Rembember the "On the Street where You Live" post, well this has been our home for the last two weeks. As you can tell from the shadows the morning promised another day of sunshine. Rue Marie Stuart is tucked away around the corner from a Rue Montorgueil, a street full of food and wine shops, bars and restaurants, and a colorful range of pedestrian traffic.
Our apartment was very comfortable and quite economical for its size and location. The secret to renting is Paris is to be aware of the AUS$ exchange rate. At the time our $ was strong against the US$ so we booked through an American company.
Our morning coffee and the change we were trying to spend before leaving.
A morning walk will usually start off with a Cafe Creme at a local Cafe to watch the workers on their way to a day of drudgery - poor things. Did I say that, I'm back at work in 4 days at the time this was taken. Coffee is not just coffee here - a word of advice, don't ask for a Latte or you will get hot milk. I saw this happen on the Champs. Horrified look from the patron.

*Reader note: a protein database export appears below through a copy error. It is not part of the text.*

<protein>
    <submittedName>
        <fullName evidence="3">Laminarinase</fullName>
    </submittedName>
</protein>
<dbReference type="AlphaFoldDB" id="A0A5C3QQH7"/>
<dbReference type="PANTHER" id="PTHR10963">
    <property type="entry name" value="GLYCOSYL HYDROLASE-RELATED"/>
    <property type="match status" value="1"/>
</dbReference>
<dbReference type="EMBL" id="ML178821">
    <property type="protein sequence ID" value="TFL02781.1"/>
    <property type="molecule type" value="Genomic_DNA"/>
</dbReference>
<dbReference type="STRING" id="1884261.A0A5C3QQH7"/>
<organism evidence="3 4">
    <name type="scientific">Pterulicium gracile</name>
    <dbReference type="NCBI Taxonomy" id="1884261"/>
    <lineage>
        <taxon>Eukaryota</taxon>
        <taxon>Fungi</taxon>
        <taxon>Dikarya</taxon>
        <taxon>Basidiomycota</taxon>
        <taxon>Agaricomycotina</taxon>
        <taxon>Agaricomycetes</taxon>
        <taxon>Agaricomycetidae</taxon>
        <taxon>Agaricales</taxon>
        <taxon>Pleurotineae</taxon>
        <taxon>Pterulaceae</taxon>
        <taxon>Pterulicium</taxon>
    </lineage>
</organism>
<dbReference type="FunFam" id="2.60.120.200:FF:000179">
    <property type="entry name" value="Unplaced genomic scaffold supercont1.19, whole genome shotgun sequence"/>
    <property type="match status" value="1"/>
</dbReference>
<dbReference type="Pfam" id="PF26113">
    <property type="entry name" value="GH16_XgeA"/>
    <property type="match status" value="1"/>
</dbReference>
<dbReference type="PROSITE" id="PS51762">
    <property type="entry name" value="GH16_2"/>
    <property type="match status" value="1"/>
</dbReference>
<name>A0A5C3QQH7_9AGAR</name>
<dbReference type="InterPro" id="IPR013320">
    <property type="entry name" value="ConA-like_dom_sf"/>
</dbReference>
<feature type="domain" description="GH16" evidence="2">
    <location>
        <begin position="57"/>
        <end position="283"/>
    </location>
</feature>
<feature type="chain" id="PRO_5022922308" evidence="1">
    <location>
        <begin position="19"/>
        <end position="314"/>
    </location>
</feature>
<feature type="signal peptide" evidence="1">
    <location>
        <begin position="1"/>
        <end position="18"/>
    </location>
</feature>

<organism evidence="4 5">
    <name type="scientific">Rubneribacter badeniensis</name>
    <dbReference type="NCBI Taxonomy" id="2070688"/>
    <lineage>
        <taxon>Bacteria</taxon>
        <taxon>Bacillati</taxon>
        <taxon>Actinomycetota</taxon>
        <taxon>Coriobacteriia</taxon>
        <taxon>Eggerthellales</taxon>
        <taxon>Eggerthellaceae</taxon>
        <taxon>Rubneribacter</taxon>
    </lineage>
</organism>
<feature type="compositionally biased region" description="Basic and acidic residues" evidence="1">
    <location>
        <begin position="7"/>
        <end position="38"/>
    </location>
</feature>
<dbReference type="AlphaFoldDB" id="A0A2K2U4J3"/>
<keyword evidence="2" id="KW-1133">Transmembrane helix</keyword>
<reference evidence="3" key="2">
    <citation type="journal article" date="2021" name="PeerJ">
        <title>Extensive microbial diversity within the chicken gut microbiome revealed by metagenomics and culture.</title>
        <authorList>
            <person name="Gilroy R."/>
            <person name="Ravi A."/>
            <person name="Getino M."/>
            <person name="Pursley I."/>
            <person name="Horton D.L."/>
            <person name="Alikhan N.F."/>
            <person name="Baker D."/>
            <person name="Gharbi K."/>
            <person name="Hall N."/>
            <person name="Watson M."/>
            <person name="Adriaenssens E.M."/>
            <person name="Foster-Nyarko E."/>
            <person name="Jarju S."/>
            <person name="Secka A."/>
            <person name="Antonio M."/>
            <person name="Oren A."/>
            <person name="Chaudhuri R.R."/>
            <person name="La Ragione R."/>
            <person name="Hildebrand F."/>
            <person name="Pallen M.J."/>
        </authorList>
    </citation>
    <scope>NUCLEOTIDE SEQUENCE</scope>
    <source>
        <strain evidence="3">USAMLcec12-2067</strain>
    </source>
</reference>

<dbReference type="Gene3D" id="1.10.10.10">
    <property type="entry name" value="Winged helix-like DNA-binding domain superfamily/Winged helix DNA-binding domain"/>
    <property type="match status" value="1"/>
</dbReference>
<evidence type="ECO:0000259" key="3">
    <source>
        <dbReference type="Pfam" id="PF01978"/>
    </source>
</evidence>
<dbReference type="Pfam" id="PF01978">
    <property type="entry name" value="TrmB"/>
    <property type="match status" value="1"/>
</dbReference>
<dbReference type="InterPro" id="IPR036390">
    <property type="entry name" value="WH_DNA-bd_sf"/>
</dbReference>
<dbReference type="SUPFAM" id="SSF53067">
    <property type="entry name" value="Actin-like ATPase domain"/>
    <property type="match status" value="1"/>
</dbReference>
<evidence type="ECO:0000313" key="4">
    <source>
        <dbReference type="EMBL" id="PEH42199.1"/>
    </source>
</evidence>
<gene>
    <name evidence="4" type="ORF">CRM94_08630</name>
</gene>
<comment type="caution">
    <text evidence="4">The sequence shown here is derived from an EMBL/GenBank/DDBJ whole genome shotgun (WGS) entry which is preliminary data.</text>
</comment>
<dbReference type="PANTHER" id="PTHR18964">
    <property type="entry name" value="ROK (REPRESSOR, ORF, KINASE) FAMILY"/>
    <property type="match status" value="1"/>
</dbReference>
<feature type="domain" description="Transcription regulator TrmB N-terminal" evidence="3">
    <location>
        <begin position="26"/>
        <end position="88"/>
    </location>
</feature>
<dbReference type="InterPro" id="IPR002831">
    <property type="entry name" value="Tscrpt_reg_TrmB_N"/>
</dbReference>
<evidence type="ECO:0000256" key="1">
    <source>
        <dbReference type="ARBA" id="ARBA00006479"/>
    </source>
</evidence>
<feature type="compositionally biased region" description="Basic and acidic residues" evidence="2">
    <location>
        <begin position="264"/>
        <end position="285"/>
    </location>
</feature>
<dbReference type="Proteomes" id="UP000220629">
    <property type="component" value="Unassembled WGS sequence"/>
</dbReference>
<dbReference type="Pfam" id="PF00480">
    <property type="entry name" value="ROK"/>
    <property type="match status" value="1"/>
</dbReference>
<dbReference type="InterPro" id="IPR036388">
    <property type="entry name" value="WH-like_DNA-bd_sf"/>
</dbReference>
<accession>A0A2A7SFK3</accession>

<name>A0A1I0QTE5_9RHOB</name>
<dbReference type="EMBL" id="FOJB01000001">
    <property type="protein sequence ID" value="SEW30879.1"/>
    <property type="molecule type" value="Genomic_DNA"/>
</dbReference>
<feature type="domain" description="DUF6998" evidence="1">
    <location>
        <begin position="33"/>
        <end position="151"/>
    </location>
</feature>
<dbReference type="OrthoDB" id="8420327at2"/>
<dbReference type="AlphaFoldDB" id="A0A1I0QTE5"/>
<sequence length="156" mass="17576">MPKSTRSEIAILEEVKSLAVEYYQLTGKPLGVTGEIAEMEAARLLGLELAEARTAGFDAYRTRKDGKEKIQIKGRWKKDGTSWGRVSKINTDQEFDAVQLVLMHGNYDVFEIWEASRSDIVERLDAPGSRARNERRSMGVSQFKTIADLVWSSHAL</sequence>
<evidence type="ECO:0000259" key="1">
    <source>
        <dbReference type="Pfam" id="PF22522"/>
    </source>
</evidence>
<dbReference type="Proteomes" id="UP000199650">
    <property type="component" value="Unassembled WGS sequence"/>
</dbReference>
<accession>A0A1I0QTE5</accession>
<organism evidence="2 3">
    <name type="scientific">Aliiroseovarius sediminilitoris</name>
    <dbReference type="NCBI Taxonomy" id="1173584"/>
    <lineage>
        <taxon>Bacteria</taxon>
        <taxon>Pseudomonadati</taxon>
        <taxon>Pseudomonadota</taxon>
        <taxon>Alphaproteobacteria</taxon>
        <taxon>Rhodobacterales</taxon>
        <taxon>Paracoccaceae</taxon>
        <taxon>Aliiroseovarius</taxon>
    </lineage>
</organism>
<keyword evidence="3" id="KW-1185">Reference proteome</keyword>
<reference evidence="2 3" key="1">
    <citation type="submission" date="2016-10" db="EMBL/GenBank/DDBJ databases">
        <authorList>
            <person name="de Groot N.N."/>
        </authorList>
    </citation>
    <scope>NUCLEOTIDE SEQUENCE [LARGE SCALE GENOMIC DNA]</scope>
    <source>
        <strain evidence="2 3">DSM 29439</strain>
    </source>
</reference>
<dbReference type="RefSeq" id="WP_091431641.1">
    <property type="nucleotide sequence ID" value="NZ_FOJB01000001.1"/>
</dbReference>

Prices of coffee - Hmmm, another horrified look. Sit at the bar and prices are OK. Sit out side to geek at the passing traffic, and prepare to pay up to 4.50 euro on the Champs, that's about $6.00AUS. Motto is to be aware where you buy coffee. Our experience has been that you pay more for Cafe Creme and less for espresso.
Part of the walk was a quest for birthday presents for my two daughters on the Gold Coast Queensland. It dawned on us that we were looking at winter presents until we realised that the Gold Coast doesn’t actually have a real winter to speak of. Poor things.
During the morning we could hear a brass band playing and amongst the tunes was the wedding theme from the Godfather so we decided to investigate where the sound was coming from. Just down from our street, Rue Marie Stuart there is a little square or “Place” where there is the local “hotel de ville” or town hall.